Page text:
There were 14 teams who rolled over more than $6M in cap space from the 2016 to 2017 year. Of those, only 3 made the playoffs. Those were the Raiders (a bunch of really good players still on rookie deals), the Packers (a team that's always great with the cap), and the Dolphins (loosely described as a playoff team). I would also point out that none of those teams had more than $9M in carryover.

    The teams that you think didn't spend that much didn't... the Browns ($50M), the Jags ($39M) and the 49ers ($39M). And their records reflected that (among other problems, obviously).

    Teams that had $5M or less... Chiefs, Texans, Lions, Steelers, Ravens, Cowboys, Seahawks, Giants, Falcons
    You are not looking at it the right way. The reason why the Ravens are in cap hell is because they have been one of the worst at managing the cap thus they have the highest amount of dead money in 2017. The Ravens have 18m in dead money this year compared to 1m by the Patriots or even 6m by the Steelers.
    The Cowboys were the only playoff team from last year that has more than 10m in dead money and that is because of the unusual retirement of Romo.

    The Ravens sure could use 12-15m in cap space to use on players that would contribute this year. Maybe they would have been able to sign Wagner. Ravens really need to get their cap under control next year.





  5. #113

    Re: UPDATE: If The Season Started Today Ravens' Cap Space Would be $845K

    Quote Originally Posted by srobert96 View Post
    You are not looking at it the right way. The reason why the Ravens are in cap hell is because they have been one of the worst at managing the cap thus they have the highest amount of dead money in 2017. The Ravens have 18m in dead money this year compared to 1m by the Patriots or even 6m by the Steelers.
    The Cowboys were the only playoff team from last year that has more than 10m in dead money and that is because of the unusual retirement of Romo.

    The Ravens sure could use 12-15m in cap space to use on players that would contribute this year. Maybe they would have been able to sign Wagner. Ravens really need to get their cap under control next year.
    Not really. For starters, dead money isn't nearly the factor that most fans think it is.

    By definition, its a sunk cost. And in most cases, its a cost that you paid years ago.

    In fact, if you go back and actually look historically (especially since the explosion of the salary cap), there's practically no correlation league-wide between teams with a lot of dead money and on-field success (i.e. Wins and Losses).

    In fact, lets look recently...

    In 2016, the Atlanta Falcons, a SB team, were 3rd in the league in total Dead Money, with just under $26M. The Patriots, who won the SB, were in the top 10, coming in with $17.5M.

    Now you could say "OK, but that's a small sample size". OK, fine. You could show that teams like Dallas and GB were in the bottom 5 in dead money last season, which is true. But then again, so was Cincinnati and Jacksonville. So what does that tell us really?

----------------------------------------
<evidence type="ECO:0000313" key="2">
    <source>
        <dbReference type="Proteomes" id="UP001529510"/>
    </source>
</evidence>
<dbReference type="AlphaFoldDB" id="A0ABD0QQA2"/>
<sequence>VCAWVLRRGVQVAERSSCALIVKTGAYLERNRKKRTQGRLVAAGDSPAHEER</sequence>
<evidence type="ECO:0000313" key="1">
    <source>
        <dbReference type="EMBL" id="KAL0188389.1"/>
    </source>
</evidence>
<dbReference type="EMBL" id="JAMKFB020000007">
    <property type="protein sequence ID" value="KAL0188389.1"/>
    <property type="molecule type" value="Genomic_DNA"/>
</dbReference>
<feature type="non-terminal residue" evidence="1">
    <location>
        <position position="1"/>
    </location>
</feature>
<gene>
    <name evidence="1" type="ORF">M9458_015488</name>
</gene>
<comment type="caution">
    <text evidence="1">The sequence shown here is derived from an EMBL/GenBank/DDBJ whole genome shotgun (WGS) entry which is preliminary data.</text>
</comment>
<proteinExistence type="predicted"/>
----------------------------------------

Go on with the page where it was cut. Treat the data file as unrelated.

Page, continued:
You can frankly pick any year you want and will see that there's no correlation between Dead Money and winning football teams. You'll find a bunch of playoff teams above the league average, and a bunch below. The Patriots have had north of $15M in dead money by the end of every single season since 2012.

    Now if we really want to get down to the Ravens narrative of always having a bunch of dead money, we can. Frankly, its a narrative that doesn't hold much weight. Since 2013, if you strip out the Ray Rice release (which isn't something any team can really account for), we're average across the league in dead money.

    2013: $17.5M dead money (9th). Average was $14.8M
    2014: $14.9M dead money (16th). Average was $14.6M
    2015: $24M dead money (6th). Average was $17.2M
    2016: $15.3M dead money (14th). Average was $15.5M

    So the league average over the last four years is $15.5M in dead money per year, and we've had $17.9M. In total, that's $9.6M more.

    For those keeping track at home, the total cap space that Rice took up in 2014 and 2015 amounts to close to $16M. So if you exclude him as a "rare item", we would be about $6M under the league average in dead money over the last four years.

    Hardly warrants the narrative of "always have a ton of dead money".





  6. #114

    Re: UPDATE: If The Season Started Today Ravens' Cap Space Would be $845K

    Quote Originally Posted by bravens23 View Post
    Not really. For starters, dead money isn't nearly the factor that most fans think it is.

    By definition, its a sunk cost. And in most cases, its a cost that you paid years ago.

    In fact, if you go back and actually look historically (especially since the explosion of the salary cap), there's practically no correlation league-wide between teams with a lot of dead money and on-field success (i.e. Wins and Losses).

    In fact, lets look recently...

    In 2016, the Atlanta Falcons, a SB team, were 3rd in the league in total Dead Money, with just under $26M. The Patriots, who won the SB, were in the top 10, coming in with $17.5M.

    Now you could say "OK, but that's a small sample size". OK, fine. You could show that teams like Dallas and GB were in the bottom 5 in dead money last season, which is true. But then again, so was Cincinnati and Jacksonville. So what does that tell us really?

    You can frankly pick any year you want and will see that there's no correlation between Dead Money and winning football teams. You'll find a bunch of playoff teams above the league average, and a bunch below. The Patriots have had north of $15M in dead money by the end of every single season since 2012.

    Now if we really want to get down to the Ravens narrative of always having a bunch of dead money, we can. Frankly, its a narrative that doesn't hold much weight. Since 2013, if you strip out the Ray Rice release (which isn't something any team can really account for), we're average across the league in dead money.